• 1 (12 ounce) beer I used pumpkin beer
  • 2 cups low-sodium chicken broth
  • 1/4 teaspoon cayenne pepper
  • 1/4 cup flour
  • 1 cup whole milk
  • 1 cup shredded sharp cheddar cheese
  • 8 ounces brie rind removed + cubed
Cinnamon Pecan Oat Crumble
  • 1 cup old fashioned oats
  • 1 1/2 cups whole raw pecans
  • 2 tablespoons flour
  • 2 tablespoons brown sugar
  • 1/4 teaspoon salt
  • 1 teaspoon cinnamon
  • 6 tablespoons unsalted butter
To make the Crumble
  1. Preheat the oven to 350 degrees F.
  2. Working on a greased cookie sheet or pyrex dish, add the oats, pecans, flour, brown sugar, cinnamon and salt. Add the softened butter and use your fingers to crumble it into the oats mixture until everything is moist and the butter is evenly distributed. Bake for 20 minutes, stirring halfway through cooking, until crisp is golden brown and smells amazing. I like to serve this warm, so I make it while the soup simmers.
To make the Soup
  1. Heat a large soup pot over medium heat. Add the olive oil. Once hot, add the onions and a pinch of brown sugar. Season with a little salt and pepper. Cook about 5 minutes, stirring frequently, until softened. At this point, slowly add in the apple cider, let it cook into the onions, add more and continue to cook. Do this until the onions are caramelized. Add the apples and thyme to the pot and cook over medium heat, stirring, until softened, 8 minutes. Add in any remaining apple cider, the beer, chicken broth and cayenne. Bring to a simmer and cook 5-10 minutes or until the apples are tender. (This is when I bake the crumble)
  2. Meanwhile, whisk the flour into the milk until smooth. Set aside.
  3. Once the apples are soft, puree the soup until chunky smooth or completely smooth (whatever you like). Return the soup to the stove and bring to a low bowl. Whisk in the milk mixture and boil until the soup thickens slightly, about 5 minutes.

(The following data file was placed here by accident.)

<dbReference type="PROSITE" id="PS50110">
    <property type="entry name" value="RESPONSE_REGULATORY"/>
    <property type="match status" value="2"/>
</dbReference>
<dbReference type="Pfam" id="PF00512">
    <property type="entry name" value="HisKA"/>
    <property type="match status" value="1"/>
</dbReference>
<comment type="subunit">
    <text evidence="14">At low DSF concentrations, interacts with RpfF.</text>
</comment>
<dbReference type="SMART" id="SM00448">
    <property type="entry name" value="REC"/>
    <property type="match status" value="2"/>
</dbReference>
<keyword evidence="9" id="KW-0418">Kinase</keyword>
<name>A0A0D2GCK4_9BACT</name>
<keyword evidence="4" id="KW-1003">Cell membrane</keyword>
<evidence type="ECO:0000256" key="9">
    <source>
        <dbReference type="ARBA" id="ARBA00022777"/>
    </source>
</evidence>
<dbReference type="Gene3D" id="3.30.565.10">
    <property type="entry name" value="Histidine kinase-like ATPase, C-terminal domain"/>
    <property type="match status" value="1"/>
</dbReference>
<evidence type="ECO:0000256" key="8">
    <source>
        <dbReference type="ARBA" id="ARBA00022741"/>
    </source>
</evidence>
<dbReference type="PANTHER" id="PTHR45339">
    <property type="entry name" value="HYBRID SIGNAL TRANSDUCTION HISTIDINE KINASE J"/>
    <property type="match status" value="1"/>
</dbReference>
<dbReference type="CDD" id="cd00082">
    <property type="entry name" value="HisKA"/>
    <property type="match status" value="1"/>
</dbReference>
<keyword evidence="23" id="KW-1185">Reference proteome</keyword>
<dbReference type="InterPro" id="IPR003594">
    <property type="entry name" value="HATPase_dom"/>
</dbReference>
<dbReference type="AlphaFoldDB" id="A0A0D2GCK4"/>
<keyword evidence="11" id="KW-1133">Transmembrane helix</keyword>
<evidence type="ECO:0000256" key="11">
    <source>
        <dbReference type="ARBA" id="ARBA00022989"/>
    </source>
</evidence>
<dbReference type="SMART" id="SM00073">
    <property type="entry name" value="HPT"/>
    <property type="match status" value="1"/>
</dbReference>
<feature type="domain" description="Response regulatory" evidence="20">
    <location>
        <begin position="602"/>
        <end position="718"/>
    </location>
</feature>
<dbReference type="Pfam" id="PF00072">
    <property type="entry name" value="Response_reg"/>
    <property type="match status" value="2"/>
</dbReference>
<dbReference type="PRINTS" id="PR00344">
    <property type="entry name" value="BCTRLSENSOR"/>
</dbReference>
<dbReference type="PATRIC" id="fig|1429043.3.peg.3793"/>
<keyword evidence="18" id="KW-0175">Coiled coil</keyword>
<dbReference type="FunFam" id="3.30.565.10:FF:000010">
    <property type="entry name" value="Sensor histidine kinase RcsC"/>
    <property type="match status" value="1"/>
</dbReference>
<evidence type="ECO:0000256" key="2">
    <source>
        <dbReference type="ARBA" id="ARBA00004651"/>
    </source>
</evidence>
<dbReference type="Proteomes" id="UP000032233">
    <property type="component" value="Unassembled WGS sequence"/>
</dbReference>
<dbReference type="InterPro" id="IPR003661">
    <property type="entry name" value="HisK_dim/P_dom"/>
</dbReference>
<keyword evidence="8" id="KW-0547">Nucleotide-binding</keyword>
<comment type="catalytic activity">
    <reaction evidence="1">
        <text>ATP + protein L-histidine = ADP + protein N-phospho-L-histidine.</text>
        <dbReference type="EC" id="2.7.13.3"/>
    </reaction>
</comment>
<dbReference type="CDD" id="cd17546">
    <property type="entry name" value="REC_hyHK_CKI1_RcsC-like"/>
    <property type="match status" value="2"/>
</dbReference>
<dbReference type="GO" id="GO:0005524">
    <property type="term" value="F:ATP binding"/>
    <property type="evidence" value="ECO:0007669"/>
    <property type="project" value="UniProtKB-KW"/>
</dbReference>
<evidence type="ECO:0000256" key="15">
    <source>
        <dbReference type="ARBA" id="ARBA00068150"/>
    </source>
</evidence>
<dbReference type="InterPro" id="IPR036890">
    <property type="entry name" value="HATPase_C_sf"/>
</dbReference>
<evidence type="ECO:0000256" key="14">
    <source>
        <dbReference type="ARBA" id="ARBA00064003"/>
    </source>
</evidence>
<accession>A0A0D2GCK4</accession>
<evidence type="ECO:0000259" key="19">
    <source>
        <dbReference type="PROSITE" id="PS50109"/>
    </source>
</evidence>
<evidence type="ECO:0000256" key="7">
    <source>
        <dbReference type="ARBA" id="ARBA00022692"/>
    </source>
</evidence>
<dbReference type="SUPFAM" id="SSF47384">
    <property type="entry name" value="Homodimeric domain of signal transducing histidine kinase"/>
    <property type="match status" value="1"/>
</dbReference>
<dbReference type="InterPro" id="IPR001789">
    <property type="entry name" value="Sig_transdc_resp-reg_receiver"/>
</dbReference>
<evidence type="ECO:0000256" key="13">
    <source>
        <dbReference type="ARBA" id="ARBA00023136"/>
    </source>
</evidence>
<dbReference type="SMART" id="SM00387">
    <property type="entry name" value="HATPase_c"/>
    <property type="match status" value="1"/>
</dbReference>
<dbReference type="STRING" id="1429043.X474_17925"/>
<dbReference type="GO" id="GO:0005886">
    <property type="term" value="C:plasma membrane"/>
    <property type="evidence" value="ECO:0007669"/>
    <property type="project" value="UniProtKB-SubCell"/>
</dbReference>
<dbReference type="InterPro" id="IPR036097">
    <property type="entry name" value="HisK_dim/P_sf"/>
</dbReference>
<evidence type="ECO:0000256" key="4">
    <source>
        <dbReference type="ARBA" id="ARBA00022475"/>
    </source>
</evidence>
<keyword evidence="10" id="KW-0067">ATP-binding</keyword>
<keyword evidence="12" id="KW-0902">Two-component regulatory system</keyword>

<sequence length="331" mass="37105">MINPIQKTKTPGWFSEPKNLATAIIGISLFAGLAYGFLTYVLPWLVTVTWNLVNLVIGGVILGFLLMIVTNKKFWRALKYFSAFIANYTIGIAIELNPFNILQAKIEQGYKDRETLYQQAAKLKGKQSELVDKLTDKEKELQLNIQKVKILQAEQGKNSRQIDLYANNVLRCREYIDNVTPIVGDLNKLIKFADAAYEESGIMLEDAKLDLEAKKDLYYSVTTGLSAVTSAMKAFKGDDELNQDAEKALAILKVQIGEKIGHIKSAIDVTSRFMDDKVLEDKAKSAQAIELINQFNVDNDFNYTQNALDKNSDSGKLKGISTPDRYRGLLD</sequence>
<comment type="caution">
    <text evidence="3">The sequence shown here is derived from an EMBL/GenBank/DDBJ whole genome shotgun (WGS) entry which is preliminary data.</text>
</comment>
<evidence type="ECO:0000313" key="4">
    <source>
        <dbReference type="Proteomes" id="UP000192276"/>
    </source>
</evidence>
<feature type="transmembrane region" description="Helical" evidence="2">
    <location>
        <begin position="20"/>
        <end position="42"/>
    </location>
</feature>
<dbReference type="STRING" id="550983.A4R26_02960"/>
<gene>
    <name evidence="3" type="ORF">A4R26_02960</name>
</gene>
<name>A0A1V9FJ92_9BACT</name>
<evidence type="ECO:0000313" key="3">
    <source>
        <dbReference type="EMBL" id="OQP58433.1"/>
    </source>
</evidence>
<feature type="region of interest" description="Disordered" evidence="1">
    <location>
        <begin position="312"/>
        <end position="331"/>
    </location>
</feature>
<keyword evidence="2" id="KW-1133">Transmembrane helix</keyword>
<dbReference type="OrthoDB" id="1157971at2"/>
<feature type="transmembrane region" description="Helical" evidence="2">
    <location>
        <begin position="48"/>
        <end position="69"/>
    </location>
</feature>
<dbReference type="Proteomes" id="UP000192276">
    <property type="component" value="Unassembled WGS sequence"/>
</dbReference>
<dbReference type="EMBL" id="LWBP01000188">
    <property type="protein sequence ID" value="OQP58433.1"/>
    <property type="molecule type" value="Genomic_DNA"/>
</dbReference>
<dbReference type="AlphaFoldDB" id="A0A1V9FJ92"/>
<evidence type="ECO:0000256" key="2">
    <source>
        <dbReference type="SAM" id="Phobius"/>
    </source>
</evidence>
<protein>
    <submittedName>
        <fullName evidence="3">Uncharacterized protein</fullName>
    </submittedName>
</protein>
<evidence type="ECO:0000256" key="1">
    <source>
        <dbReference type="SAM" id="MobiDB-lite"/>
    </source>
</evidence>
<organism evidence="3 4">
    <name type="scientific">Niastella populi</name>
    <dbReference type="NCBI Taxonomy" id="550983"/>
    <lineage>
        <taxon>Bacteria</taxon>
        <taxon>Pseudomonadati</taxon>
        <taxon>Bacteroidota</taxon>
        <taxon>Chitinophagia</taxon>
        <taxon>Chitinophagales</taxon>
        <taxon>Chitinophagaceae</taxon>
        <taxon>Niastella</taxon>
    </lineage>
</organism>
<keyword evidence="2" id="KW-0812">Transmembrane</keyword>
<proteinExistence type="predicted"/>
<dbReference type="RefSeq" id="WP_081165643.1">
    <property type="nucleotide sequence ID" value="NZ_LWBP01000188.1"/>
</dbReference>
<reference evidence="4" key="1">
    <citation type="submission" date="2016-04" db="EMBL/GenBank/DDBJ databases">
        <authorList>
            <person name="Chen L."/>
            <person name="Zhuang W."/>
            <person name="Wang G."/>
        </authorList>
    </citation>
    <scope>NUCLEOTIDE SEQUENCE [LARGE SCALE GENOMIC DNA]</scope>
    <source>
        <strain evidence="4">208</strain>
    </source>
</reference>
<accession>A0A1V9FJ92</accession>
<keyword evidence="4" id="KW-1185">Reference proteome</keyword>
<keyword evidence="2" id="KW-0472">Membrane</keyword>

4. Stir in the cheddar cheddar cheese and brie until melted and smooth. Simmer the soup 5 minutes or until ready to serve.
  5. Ladle the soup into bowls and top with the cinnamon pecan crumble. Plus maybe some extra cheese too!!

Harvest Soup
  • butter
  • 4 turnips (I used butter or yellow turnips)
  • 1 bramley apple (or 1 cox)
  • 1 large potato
  • 1 liter of chicken or vegetable stock.

to decorate
toast ham or bacon for 1 minute in the microwave between a sheet of grease proof paper
toast stale bread and cut into chunks

  1. Dice all the vegetables and apple.
  2. Over a high fire heat two teaspoons of butter in a medium sized pan.
  3. Add all the vegetables and apple and stir so they don’t burn
  4. When slightly glazed add the stock and simmer for 30 minutes
  5. Mix the soup until all the chunks are gone 
  6. Put back on the fire and bring to the boil for another minute
  7. Season to taste with pepper and salt
  8. Serve with the toasted bread and crispy ham or bacon

Enjoy and remember to set an extra plate for the spirits…

Quinoa Salad With Roasted Squash, Dried Cranberries, and Pecans
  • 1 c. quinoa
  • kosher salt
  • Freshly ground black pepper
  • 1 medium Delicata squash, seeded and thinly sliced into half moons
  • 1 bunch Tuscan kale, thinly sliced and stems removed
  • 1/3 c. pecans, toasted
  • 1/3 c. dried cranberries
  • 1 tbsp. balsamic vinegar
  • 2 tbsp. extra-virgin olive oil
  • 1/3 c. crumbled feta
  1. Preheat oven to 425° and cover a baking sheet with aluminum foil.
  2. In a medium saucepan, combine quinoa and 2 cups water. Bring to a boil, then reduce heat and simmer, covered, 15 minutes. Turn off heat and let sit 5 minutes, then fluff with a fork and season with salt and pepper. Spread out on a sheet tray to cool completely.
  3. Meanwhile, arrange squash on a baking sheet and roast until tender and golden, 15 minutes. Let cool slightly.
  4. In a large bowl, toss together quinoa, squash, kale, pecans, and cranberries. In a small bowl, whisk together balsamic vinegar and olive oil. Drizzle over salad and toss gently to combine. Season with salt and pepper, crumble feta on top, and serve.

Pumpkin Bread with Salted Maple Butter
  • Nonstick vegetable oil spray
  • 2½ cups all-purpose flour
  • 2 tsp. ground cinnamon
  • 2 tsp. kosher salt
  • 1 tsp. baking powder
  • ½ tsp. baking soda
  • ½ tsp. freshly grated nutmeg
  • ⅛ tsp. ground cloves
  • 2 large eggs
  • 1 15-oz. can pumpkin purée
  • 1 Tbsp. plus 1 tsp finely grated ginger (from about one 3″ piece fresh ginger)
  • 1½ cups plus 1 Tbsp. sugar
  • 1 cup extra-virgin olive oil
  • ½ cup raw pumpkin seeds
Maple Butter
  • 1½ sticks (¾ cup) unsalted butter, room temperature
  • ¼ cup pure maple syrup
  • ¾ tsp. flaky sea salt, plus more for serving

Recipe Preparation


  1. Preheat oven to 325°. Lightly coat a 9×5″ loaf pan with nonstick spray. Line bottom of pan with parchment, leaving a generous overhang on both long sides.
  2. Whisk flour, cinnamon, kosher salt, baking powder, baking soda, nutmeg, and cloves in a medium bowl.